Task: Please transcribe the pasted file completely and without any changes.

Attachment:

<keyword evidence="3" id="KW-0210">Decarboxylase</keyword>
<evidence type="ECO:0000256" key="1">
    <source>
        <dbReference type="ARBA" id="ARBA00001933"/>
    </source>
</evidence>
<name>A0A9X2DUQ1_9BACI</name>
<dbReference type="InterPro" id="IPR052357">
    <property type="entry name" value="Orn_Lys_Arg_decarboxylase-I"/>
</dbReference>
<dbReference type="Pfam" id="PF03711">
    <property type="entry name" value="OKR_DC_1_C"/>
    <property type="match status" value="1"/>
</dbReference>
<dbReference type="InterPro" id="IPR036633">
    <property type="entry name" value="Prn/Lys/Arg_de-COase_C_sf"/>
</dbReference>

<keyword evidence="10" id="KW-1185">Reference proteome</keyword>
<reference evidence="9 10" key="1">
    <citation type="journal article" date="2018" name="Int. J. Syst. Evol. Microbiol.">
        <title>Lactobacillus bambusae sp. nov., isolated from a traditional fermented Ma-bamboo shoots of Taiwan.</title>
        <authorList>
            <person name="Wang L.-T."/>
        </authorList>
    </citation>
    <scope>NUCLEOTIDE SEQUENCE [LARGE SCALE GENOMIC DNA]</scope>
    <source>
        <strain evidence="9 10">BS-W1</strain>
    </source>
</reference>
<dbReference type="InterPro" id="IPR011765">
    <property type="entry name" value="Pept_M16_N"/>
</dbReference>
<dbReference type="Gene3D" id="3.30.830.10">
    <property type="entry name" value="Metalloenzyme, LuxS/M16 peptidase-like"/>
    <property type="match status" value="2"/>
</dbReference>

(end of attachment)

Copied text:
<keyword evidence="3" id="KW-0210">Decarboxylase</keyword>
<evidence type="ECO:0000256" key="1">
    <source>
        <dbReference type="ARBA" id="ARBA00001933"/>
    </source>
</evidence>
<name>A0A9X2DUQ1_9BACI</name>
<dbReference type="InterPro" id="IPR052357">
    <property type="entry name" value="Orn_Lys_Arg_decarboxylase-I"/>
</dbReference>
<dbReference type="Pfam" id="PF03711">
    <property type="entry name" value="OKR_DC_1_C"/>
    <property type="match status" value="1"/>
</dbReference>
<dbReference type="InterPro" id="IPR036633">
    <property type="entry name" value="Prn/Lys/Arg_de-COase_C_sf"/>
</dbReference>

<keyword evidence="10" id="KW-1185">Reference proteome</keyword>
<reference evidence="9 10" key="1">
    <citation type="journal article" date="2018" name="Int. J. Syst. Evol. Microbiol.">
        <title>Lactobacillus bambusae sp. nov., isolated from a traditional fermented Ma-bamboo shoots of Taiwan.</title>
        <authorList>
            <person name="Wang L.-T."/>
        </authorList>
    </citation>
    <scope>NUCLEOTIDE SEQUENCE [LARGE SCALE GENOMIC DNA]</scope>
    <source>
        <strain evidence="9 10">BS-W1</strain>
    </source>
</reference>
<dbReference type="InterPro" id="IPR011765">
    <property type="entry name" value="Pept_M16_N"/>
</dbReference>
<dbReference type="Gene3D" id="3.30.830.10">
    <property type="entry name" value="Metalloenzyme, LuxS/M16 peptidase-like"/>
    <property type="match status" value="2"/>
</dbReference>